Ukraine crisis, all the reasons for a 30-year split: this is how pro-European and pro-Russian “coexist”

Of Fabrizio Dragosei

From Yuliya Timoshenko to Viktor Yanukovic, from Yushenko to Zelensky, from Euromaidan to the stake in Odessa: protagonists and salient facts that led Ukraine to today’s crisis

from dissolution of the Soviet Union in 1991 that Ukrainian political life revolves around the division between the Russian-speaking part of the country and the Ukrainian / Polish part. TO West it from the beginning looked to Europe while the Southeastwhere Ukrainians who speak Russian and real ethnic Russians live, has always had Moscow as a point of reference.

When did these differences start triggering a real fight?
In 2004, when the political alignments oriented towards the European Union and the United States manage to join forces and focus on a flag candidate who soon proves capable of beating the Russian-speaking group. Viktor Yushchenko, former prime minister, is poisoned with dioxin on the way to victory but still manages to win a lot of support. Viktor Yanukovych wins for the elections, a man of the apparatus, head of the government, supported by the Party of Regions which sees the south-east of the country vote compactly. But the contested result for fraud reported across the country. Peaceful revolt breaks out in Kiev’s main square, the Maidan. After long weeks of protests led by Yushchenko and the heroine of the streets, Yuliya Tymoshenko, he takes a vote and this time the candidate of the democratic grouping triumphs. Tymoshenko becomes prime minister.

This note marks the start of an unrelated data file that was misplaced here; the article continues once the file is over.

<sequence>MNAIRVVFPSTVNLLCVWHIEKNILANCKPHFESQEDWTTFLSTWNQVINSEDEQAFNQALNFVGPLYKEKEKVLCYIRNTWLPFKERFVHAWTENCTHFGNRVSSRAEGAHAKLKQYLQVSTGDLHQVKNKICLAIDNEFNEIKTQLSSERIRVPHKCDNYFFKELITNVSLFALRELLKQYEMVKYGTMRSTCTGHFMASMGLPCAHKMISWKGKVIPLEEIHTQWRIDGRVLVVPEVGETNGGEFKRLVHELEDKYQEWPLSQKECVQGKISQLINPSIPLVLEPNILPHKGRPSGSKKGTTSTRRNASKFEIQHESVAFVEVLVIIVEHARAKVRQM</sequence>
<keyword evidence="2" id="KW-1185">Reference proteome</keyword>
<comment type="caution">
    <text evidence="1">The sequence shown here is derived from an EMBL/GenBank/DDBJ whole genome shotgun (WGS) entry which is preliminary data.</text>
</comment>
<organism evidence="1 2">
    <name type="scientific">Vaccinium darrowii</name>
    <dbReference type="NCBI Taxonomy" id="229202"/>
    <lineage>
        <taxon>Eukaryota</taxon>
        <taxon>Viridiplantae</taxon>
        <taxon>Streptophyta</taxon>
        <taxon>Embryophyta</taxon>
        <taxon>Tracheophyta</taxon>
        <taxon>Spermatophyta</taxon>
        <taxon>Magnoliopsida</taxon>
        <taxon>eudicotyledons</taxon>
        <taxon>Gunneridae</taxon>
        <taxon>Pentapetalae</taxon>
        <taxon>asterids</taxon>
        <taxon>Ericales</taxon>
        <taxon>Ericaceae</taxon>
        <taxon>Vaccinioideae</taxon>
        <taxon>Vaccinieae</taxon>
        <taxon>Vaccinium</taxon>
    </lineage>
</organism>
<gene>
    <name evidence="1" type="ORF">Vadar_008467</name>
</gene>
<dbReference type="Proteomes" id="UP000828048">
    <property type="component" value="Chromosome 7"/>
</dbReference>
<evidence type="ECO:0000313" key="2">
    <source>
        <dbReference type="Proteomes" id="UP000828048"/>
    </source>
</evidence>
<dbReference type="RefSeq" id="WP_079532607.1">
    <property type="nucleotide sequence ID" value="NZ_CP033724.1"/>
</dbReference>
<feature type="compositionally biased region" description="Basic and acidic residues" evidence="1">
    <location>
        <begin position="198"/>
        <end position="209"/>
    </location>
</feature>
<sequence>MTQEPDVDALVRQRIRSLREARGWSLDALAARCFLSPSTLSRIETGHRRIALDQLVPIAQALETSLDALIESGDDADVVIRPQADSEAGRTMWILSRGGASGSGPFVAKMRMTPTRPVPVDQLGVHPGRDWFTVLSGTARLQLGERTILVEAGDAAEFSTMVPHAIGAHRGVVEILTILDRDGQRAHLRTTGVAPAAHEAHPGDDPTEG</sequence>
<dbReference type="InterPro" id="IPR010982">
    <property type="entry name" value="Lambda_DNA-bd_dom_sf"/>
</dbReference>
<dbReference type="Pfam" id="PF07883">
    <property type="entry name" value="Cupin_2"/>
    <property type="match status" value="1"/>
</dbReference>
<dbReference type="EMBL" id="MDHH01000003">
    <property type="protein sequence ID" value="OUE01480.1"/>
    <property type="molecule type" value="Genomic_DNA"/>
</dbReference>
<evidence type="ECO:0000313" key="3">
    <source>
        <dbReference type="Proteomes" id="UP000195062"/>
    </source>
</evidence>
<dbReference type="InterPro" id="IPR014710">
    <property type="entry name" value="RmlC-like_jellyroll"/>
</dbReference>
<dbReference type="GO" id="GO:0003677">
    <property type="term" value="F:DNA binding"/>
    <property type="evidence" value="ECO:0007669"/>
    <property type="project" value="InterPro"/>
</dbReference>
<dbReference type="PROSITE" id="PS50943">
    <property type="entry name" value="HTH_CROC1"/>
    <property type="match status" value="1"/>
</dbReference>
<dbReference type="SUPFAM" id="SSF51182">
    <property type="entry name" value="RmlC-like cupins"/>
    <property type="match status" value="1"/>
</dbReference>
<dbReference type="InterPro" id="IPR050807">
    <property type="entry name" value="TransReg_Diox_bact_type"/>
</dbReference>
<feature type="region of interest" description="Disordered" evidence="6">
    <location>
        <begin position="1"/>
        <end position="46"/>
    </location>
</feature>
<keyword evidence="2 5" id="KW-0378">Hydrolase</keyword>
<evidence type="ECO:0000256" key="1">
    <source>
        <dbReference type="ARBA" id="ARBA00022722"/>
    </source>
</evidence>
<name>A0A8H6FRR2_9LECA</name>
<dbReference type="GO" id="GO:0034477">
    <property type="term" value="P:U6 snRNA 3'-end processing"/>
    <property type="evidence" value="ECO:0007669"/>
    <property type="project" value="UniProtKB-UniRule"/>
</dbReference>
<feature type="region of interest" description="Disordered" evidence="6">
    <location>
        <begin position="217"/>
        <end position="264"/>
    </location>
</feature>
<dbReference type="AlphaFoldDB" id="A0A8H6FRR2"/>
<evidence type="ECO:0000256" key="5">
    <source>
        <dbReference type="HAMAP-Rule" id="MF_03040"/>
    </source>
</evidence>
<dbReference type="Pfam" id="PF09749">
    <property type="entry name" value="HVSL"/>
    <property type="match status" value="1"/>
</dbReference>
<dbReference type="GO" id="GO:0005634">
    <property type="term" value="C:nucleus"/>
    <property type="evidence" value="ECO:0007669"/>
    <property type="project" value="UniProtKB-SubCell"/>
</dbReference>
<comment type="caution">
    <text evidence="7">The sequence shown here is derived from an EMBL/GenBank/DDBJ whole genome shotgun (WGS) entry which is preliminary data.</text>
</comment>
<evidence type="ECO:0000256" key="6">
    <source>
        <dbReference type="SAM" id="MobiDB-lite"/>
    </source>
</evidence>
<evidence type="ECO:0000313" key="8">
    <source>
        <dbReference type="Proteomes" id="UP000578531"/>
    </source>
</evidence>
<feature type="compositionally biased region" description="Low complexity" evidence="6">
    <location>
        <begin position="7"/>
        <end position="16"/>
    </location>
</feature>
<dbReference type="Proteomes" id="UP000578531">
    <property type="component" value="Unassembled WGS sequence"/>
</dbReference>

Have the Democrats failed to get the country out of the swamp?

No, fractures soon emerged between the various leaders, while no one could tear Ukraine out of the grip of the powerful oligarchs who controlled and controlled the economy. Had it begun the necessary restructuring and reforms then, today the country would be self-sufficient from an energy point of view. And even the state apparatuses would function in a completely different way. Thus, amidst contrasts, resentments and divisions, the front dissolved.

When did the pro-Russians come back to power?

In 2010, Yushchenko and Timoshenko stood apart in the presidential elections. The pro-Russian group, on the other hand, has always remained compact around the Party of Regions, thus the candidate Yanukovych, who after the Maidan revolt seemed destined to oblivion, managed to prevail. Thirty-five percent of the votes in the first round and even 48 percent in the run-off against Tsarina Timoshenko. In the following years, the president cautiously took the path of rapprochement with Europe because it was clear to everyone that from an economic point of view this suited every part of the country, including the oligarchs who were behind the various political alignments.

Why did the association with the European Union break?

Yanukovich was negotiating with Brussels, but the adaptation to European standards would have led to high costs for the Ukrainian economy, which was very inefficient and was closely linked to the supplies of Russian gas at favorable prices. Yanukovych asked Brussels for financial aid that the EU could not and did not want to grant. Meanwhile, Moscow was pressing for Kiev to become even more closely tied to Russia. Lastly, in February 2014, Yanukovych announced the end of negotiations with the EU. The revolt that took the name of Euromaidan broke out. Shooting begins in the square: police on one side and armed groups with the strong presence of neo-Nazi nuclei on the other. Yanukovych fled to Russia and the Russian-speaking areas of the country, Crimea and Donbass, began to organize themselves to counter the European drift that they did not want. It should be remembered that in previous years the polls on EU and NATO membership always indicated a majority of opponents across Ukraine.

How did the annexation of Crimea to Russia come about?